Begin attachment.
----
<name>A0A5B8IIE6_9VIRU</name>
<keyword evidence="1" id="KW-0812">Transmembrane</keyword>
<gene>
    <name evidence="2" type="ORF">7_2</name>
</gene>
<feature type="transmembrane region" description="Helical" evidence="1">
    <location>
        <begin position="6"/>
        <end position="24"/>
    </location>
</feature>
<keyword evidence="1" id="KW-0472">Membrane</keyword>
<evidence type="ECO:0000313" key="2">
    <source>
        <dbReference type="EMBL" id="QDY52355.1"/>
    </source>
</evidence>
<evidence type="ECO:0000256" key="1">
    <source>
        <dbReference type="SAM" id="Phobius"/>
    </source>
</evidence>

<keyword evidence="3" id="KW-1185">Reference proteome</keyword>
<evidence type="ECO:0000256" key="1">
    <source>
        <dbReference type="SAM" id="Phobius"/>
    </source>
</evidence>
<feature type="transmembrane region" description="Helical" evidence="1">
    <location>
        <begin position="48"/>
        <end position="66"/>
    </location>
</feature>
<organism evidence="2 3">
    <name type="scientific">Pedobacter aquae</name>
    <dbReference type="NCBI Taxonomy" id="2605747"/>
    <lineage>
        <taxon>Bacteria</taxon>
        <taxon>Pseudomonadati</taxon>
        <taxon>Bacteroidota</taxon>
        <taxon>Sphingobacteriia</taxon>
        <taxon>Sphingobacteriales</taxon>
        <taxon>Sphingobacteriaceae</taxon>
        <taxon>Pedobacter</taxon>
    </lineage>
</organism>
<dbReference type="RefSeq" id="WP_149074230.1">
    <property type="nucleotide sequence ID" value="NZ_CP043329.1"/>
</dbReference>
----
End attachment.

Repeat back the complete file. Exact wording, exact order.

<name>A0A5B8IIE6_9VIRU</name>
<keyword evidence="1" id="KW-0812">Transmembrane</keyword>
<gene>
    <name evidence="2" type="ORF">7_2</name>
</gene>
<feature type="transmembrane region" description="Helical" evidence="1">
    <location>
        <begin position="6"/>
        <end position="24"/>
    </location>
</feature>
<keyword evidence="1" id="KW-0472">Membrane</keyword>
<evidence type="ECO:0000313" key="2">
    <source>
        <dbReference type="EMBL" id="QDY52355.1"/>
    </source>
</evidence>
<evidence type="ECO:0000256" key="1">
    <source>
        <dbReference type="SAM" id="Phobius"/>
    </source>
</evidence>

<keyword evidence="3" id="KW-1185">Reference proteome</keyword>
<evidence type="ECO:0000256" key="1">
    <source>
        <dbReference type="SAM" id="Phobius"/>
    </source>
</evidence>
<feature type="transmembrane region" description="Helical" evidence="1">
    <location>
        <begin position="48"/>
        <end position="66"/>
    </location>
</feature>
<organism evidence="2 3">
    <name type="scientific">Pedobacter aquae</name>
    <dbReference type="NCBI Taxonomy" id="2605747"/>
    <lineage>
        <taxon>Bacteria</taxon>
        <taxon>Pseudomonadati</taxon>
        <taxon>Bacteroidota</taxon>
        <taxon>Sphingobacteriia</taxon>
        <taxon>Sphingobacteriales</taxon>
        <taxon>Sphingobacteriaceae</taxon>
        <taxon>Pedobacter</taxon>
    </lineage>
</organism>
<dbReference type="RefSeq" id="WP_149074230.1">
    <property type="nucleotide sequence ID" value="NZ_CP043329.1"/>
</dbReference>